The COVID-19 pandemic has lead to a nationwide shortage in personal protective equipment (PPE). While federal and state governments are taking steps to address this shortage, private entities are also doing what they can to help.
Chicago-based manufacturing startup Fast Radius has taken it upon itself to use its technology to mass produce face shields for people on the frontlines battling COVID-19.
Fast Radius specializes in additive manufacturing, which is commonly referred to as 3D printing. The company has created the machinery and technology necessary to 3D print all sorts of shapes and parts out of plastics and metal. This process can be used to create things like tools, machine parts or even art installations. So when Fast Radius saw a chance to use its tech for good, the company jumped at the opportunity.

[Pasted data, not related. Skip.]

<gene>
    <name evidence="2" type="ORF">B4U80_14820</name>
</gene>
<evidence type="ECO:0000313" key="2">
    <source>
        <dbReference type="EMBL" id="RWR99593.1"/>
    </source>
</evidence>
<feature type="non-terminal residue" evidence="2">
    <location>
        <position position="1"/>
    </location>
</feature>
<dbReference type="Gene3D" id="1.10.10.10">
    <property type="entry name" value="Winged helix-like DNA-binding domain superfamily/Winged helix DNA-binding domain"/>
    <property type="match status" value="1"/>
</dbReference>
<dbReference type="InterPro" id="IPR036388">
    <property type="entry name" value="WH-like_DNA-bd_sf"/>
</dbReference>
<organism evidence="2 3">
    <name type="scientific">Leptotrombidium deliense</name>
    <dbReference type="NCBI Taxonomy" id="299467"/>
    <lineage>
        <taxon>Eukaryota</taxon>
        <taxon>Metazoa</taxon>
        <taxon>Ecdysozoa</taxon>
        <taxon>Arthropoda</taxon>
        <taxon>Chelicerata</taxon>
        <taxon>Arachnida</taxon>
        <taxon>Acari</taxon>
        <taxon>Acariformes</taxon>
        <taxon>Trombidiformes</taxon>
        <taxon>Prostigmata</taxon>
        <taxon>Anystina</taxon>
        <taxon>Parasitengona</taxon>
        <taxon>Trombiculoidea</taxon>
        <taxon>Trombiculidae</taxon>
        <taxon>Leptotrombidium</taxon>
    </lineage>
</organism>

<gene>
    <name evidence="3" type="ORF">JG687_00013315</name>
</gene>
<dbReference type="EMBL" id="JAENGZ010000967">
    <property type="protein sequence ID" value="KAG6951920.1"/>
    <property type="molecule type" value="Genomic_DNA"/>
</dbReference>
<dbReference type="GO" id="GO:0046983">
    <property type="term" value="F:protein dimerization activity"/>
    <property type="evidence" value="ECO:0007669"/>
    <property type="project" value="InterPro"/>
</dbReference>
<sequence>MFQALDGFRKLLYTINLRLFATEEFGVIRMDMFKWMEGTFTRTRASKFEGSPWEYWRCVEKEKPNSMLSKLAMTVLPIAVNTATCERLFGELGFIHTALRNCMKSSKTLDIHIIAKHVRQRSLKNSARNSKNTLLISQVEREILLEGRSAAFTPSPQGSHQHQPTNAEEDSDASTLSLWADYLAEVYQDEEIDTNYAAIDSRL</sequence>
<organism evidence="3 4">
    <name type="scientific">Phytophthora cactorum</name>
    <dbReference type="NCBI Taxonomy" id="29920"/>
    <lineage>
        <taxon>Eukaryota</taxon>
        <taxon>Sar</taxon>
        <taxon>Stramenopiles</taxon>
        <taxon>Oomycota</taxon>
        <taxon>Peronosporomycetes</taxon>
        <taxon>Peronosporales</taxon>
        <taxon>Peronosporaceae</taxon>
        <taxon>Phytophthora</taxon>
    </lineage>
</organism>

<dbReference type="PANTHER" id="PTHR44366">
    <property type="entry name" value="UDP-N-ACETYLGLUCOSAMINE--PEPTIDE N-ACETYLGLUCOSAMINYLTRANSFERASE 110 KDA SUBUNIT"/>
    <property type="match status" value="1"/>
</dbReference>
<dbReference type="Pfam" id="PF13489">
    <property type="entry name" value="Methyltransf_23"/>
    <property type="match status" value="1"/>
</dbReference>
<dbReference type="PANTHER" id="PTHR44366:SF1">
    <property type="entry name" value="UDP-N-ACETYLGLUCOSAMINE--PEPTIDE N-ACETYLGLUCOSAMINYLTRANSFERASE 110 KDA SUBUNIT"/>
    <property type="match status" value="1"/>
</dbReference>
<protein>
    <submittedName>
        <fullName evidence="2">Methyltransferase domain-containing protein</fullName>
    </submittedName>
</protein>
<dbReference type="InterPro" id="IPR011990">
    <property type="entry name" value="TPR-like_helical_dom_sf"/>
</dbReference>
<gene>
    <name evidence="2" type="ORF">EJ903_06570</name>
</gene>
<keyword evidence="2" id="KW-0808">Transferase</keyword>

Fast Radius’ face shield consists of two major parts: a crown-like “halo” that sits at the wearer’s temple, and a plastic shield that blocks the wearer’s face. Because they are two separate parts, the plastic shield can be swapped in and out for sanitary reasons, while the “halo” can be used over and over again. The “halo” is also compatible with industry-standard PETG/PC shields.
But the true benefit is how easy these face shields are to create. Fast Radius has already sent out 1,500 face shield kits, but plans to ramp up its production to make up to 10,000 face shields a day. Fast Radius is also donating 250 of these kits to Chicago’s Swedish Hospital.
Aside from hospital workers, the company also envisions these face shields being used by people who work for fire departments, police departments, nursing homes or in any facility where people are interacting with groups of people. Organizations interested in acquiring these face shields can learn more on the Fast Radius face shield webpage.
“The global crisis demands a rapid response by the manufacturing industry, and Fast Radius is working with other companies and medical professionals to answer the call,” the startup’s CEO and co-founder Lou Rassey said in a statement. “Recent innovations in industrial additive manufacturing have increased our flexibility and response time, and we’re putting those to use for the public good.”